Harford County Circuit Court Judge William O. Carr gave a brief talk on the 14th amendment and said farewell after 33 years on the bench, as the Harford County Bar Assocaition held its first ever public observance of Law Day on Monday in front of the courthouse in Bel Air.
"I think it went well," Harford Bar Association President Anthony DiPaula said following the program, which came in a under and hour, as planned, he noted.
The weather also cooperated. Although it had been overcast all morning, the sun showed up just as the program was getting started.
"We definitely want to do it again next year," said DiPaula, who co-chaired the event with association outreach chair Diane Tobin.
Joining Carr on the dais were the other judges from the county's Circuit and District courts, elected officials including County Executive Barry Glassman and Town of Bel Air Mayor Susan Burdette.
Among those watching the ceremony were members of the Harford legal community and staff from the courthouse, as well as Sheriff's Office deputies.
A number of court services agencies had set up tables with literature about their services. DiPaula said he hoped people walking by on Main Street were stopping to find out what the organizations have to offer.
Among the exhibitors were Legal Aid, SARC, the Register of Wills Office, Family Court Services and the Harford County Bar Foundation. The Bel Air High School Jazz Band kept toes tapping as folks enjoyed some lunch along Office Street which was closed for the event.
Law Day is observed nationally on May 1 to emphasize the role of law in the American society, according to the American Bar Association. DiPaula said the Harford Bar Association had not done a public program previously, but in the past has had luncheons at places such as Aberdeen Proving Ground, "mainly for the lawyers."
"The 14th Amendment: Transforming American Democracy" was the theme for Monday's national observance.
"Through its Citizenship, Due Process and Equal Protection clauses, this transformative amendment advanced the rights of all Americans. It also played a pivotal role in extending the reach of the Bill of Rights to the states," the ABA noted on its website. "Ratified during Reconstruction a century and a half ago, the Fourteenth Amendment serves as the cornerstone of landmark civil rights legislation, the foundation for numerous federal court decisions protecting fundamental rights, and a source of inspiration for all those who advocate for equal justice under law."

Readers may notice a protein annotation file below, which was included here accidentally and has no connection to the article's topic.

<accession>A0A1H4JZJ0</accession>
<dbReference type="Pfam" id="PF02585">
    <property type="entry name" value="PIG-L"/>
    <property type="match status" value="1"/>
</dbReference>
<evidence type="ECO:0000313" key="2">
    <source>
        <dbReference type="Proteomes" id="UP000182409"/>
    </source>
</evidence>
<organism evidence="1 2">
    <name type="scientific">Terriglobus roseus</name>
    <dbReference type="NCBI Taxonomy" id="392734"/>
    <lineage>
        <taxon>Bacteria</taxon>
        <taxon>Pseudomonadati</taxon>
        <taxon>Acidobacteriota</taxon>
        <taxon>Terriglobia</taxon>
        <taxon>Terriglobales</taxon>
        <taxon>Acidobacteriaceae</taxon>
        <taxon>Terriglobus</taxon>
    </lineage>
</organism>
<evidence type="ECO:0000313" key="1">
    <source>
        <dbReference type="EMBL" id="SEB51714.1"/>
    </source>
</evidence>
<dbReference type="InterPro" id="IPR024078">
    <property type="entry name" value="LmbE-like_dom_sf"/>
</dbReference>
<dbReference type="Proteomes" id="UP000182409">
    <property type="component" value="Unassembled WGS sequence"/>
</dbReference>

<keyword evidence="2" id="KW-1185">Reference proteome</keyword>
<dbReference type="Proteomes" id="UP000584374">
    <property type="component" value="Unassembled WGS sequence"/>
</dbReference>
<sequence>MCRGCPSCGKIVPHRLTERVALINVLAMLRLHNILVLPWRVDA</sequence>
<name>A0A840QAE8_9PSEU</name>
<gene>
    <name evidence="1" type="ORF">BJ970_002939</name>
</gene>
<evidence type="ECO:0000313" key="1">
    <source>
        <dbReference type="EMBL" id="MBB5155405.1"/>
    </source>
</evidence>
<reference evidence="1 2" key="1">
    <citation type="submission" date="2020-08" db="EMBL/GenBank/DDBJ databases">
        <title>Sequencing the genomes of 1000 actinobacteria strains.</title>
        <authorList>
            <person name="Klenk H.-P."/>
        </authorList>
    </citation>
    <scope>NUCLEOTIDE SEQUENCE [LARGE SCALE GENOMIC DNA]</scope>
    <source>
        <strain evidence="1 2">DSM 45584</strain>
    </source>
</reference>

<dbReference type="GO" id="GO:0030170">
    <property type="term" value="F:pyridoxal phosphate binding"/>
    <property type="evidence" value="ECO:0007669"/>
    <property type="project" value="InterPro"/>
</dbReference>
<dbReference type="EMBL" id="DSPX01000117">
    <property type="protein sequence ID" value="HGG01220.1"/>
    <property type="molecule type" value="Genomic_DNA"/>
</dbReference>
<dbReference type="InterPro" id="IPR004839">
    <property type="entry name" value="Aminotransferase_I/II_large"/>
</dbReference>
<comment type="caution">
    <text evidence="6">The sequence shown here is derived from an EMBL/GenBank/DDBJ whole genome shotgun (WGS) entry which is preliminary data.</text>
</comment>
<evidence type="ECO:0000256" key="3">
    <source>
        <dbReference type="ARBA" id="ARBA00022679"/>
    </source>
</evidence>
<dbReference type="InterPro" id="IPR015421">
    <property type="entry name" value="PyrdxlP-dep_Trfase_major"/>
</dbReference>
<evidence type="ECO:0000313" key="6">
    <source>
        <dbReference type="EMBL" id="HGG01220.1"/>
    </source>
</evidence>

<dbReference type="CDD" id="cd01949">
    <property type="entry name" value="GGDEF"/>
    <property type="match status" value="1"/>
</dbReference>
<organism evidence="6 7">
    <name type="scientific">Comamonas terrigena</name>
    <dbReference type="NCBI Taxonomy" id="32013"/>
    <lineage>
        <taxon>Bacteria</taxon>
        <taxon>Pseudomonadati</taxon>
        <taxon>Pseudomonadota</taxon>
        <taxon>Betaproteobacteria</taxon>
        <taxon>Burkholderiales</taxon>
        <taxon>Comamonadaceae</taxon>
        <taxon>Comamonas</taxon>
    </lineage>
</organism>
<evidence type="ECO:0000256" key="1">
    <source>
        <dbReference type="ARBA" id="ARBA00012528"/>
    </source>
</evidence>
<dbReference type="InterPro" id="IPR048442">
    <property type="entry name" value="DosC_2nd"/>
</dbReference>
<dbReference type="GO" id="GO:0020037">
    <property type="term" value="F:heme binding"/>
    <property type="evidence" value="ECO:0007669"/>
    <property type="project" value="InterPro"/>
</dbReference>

"Obviously it's something that as a lawyer and a judge it's something I know about, I know it has one of the most important parts of the Constitution," Carr, whose retirement from the bench took effect Monday, said in his remarks. "It has transformed in many ways American law and culture, but I have to admit it's not something I sit around and think about. I don't always think about the Constitution and Constitutional Amendments."
"It has in many ways assured that America would become and remain the greatest bastion of freedom in the world," he said. "During the time of its existence it has come to embrace the values of fairness and justice that we Americans feel should be part of society."
The Bar Association also presented Bel Air lawyer Kimberly B. Fleming with its first Law Day Award for her dedication to the Harford County Bar Association Foundation and for being community service minded in her endeavors.
Burdette presented a proclamation to the Bar Association on behalf of the town, but rather than read it, she took a few moments to speak about the importance of the association in the community, recognizing the many services its members provide for citizens.
"In commemoration of Law Day, and we're planning to do this again next year, please try to reflect on the important role the 14th Amendment has played in protecting and advancing the rights of all of us," DiPaula added in closing his remarks.
Judge Carr, 68, was appointed to the bench by then-gov. Harry Hughes on April 13, 1984. He is believed to be the longest serving judge in county history; by Carr's own research, Judge James Watters served 32 years in the late 19th and early 20th centuries.
Though he officially retired on Monday, Carr will continue to hear cases until his successor is chosen and then on a part-time basis as a fill in for judges who are on vacation or out for other reasons.
Several people congratulated him on his retirement, which he has said will also afford him the opportunity to finish a history of the Harford County Bar Association which he has been compiling for a number of years and hopes to put into book form.
Aegis staff member Allan Vought contributed to this report.